Privately-run aid organisations rescuing migrants off Libya have slammed the idea of creating a “code of conduct” for them to follow, saying European ministers tackling the crisis are bungling their response.
Italy, France and Germany held a working dinner on Sunday to prepare the ground for a six-point plan to address the biggest migrant phenomenon since World War II, to be submitted to the bloc at a meeting on Thursday in Talinn.
Top of the list was a code to regulate operations in the sea off Libya where the Italian coast guard, European border patrol forces and non-governmental organisations (NGOs) save migrants attempting the perilous crossing.
Up to a dozen private aid boats have been patrolling off the coast of Libya since 2015.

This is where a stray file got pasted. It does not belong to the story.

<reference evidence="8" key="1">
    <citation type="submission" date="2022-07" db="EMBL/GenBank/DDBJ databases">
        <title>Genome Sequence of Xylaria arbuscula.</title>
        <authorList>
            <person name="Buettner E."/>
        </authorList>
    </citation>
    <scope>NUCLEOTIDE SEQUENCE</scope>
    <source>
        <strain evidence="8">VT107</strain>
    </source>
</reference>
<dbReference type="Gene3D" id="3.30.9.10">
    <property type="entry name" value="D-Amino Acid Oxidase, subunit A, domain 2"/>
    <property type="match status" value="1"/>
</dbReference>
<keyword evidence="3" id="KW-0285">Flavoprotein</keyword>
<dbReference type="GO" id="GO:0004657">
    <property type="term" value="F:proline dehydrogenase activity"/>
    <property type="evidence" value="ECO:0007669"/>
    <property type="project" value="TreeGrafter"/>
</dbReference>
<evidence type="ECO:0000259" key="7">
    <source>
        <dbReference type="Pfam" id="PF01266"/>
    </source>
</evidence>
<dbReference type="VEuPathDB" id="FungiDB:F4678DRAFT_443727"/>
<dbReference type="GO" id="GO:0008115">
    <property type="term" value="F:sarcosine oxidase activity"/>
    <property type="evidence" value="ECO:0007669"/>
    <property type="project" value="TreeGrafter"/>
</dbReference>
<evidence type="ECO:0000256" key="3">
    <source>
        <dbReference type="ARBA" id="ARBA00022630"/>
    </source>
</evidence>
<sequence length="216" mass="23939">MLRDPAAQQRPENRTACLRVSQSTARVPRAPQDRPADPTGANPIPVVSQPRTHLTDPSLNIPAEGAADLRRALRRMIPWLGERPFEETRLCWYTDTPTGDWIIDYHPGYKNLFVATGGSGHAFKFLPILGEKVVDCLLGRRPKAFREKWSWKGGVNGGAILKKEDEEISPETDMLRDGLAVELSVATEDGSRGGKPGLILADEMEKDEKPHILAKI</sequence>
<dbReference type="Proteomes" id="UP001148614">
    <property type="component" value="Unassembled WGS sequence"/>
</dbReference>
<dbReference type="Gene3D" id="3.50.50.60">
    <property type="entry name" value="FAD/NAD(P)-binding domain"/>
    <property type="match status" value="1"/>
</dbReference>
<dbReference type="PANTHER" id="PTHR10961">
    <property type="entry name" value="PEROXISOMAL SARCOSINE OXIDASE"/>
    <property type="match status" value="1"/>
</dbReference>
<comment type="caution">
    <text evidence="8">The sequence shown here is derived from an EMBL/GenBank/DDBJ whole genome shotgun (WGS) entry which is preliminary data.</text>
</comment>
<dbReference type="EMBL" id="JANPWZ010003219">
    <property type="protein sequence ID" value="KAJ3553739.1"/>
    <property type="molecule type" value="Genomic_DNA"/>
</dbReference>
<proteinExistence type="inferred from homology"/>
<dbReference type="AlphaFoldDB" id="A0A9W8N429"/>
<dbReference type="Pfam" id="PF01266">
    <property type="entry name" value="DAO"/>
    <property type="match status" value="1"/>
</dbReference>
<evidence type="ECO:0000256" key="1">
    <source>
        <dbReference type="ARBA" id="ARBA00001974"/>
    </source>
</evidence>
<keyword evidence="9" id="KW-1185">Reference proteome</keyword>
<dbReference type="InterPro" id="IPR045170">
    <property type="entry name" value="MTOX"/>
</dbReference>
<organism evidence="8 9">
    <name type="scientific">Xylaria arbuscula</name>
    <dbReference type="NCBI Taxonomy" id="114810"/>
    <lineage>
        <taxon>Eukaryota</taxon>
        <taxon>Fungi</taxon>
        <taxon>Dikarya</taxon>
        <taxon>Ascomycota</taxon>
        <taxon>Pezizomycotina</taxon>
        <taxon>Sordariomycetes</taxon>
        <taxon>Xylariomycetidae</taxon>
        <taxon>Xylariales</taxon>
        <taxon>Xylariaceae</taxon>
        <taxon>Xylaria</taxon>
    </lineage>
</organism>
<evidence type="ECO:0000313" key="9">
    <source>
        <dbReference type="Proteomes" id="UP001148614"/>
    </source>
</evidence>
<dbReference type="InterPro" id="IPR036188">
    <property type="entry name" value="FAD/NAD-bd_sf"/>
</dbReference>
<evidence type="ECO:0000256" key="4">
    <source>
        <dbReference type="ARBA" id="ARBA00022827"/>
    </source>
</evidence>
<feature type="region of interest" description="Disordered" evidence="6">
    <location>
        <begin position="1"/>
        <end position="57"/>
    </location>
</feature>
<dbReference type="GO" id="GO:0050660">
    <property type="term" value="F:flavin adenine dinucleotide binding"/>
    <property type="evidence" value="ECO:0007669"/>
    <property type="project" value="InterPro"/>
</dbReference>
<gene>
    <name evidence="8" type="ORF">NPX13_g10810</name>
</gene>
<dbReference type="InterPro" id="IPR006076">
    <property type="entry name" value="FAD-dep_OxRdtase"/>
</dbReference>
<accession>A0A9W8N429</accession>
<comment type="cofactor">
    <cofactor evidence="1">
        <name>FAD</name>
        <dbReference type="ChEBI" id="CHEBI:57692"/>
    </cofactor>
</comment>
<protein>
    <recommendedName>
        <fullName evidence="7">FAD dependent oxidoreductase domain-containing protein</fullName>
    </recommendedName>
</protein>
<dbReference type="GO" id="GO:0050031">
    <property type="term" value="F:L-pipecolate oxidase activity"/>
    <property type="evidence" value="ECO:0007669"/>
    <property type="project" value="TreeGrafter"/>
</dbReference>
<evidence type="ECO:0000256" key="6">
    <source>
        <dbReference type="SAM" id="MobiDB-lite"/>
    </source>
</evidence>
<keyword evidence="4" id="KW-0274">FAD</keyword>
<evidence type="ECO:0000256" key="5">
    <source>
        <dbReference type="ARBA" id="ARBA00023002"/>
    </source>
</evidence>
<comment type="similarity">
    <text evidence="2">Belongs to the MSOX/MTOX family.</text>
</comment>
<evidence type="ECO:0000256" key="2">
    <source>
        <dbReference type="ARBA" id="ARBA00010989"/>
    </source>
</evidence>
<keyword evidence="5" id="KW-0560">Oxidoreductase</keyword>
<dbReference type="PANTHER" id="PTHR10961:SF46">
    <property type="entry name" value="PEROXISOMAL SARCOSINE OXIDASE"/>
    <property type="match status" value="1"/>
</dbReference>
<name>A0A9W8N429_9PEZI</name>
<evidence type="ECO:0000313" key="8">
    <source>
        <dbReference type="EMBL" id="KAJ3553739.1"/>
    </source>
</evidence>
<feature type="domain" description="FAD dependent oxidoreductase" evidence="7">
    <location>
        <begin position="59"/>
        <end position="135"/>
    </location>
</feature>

They performed 26 percent of the rescues carried out in 2016, rising to 35 percent so far this year, according to the Italian coastguard.
They have been accused of acting as a magnet by sailing close to the Libyan coast.
In reply, they insist that not doing so would risk lives, as smugglers are putting migrants out to sea in increasingly unseaworthy vessels with little fuel or water.
The Maltese organisation MOAS told AFP Tuesday it was “very perplexed” by the code-of-conduct proposal as all rescues in the Mediterranean are already automatically coordinated by a command centre in Rome.
– ‘Code exists already’ –
Ruben Neugebauer, spokesman of the German NGO Sea-Watch, was equally as baffled, saying: “there is already a code of conduct in place — it is called international maritime law”.
SOS Mediterranee, which was recently awarded a UNESCO peace prize for its efforts to save lives, said it was “surprised that the first response by European leaders to a major humanitarian crisis is for a code of conduct for the NGOs”.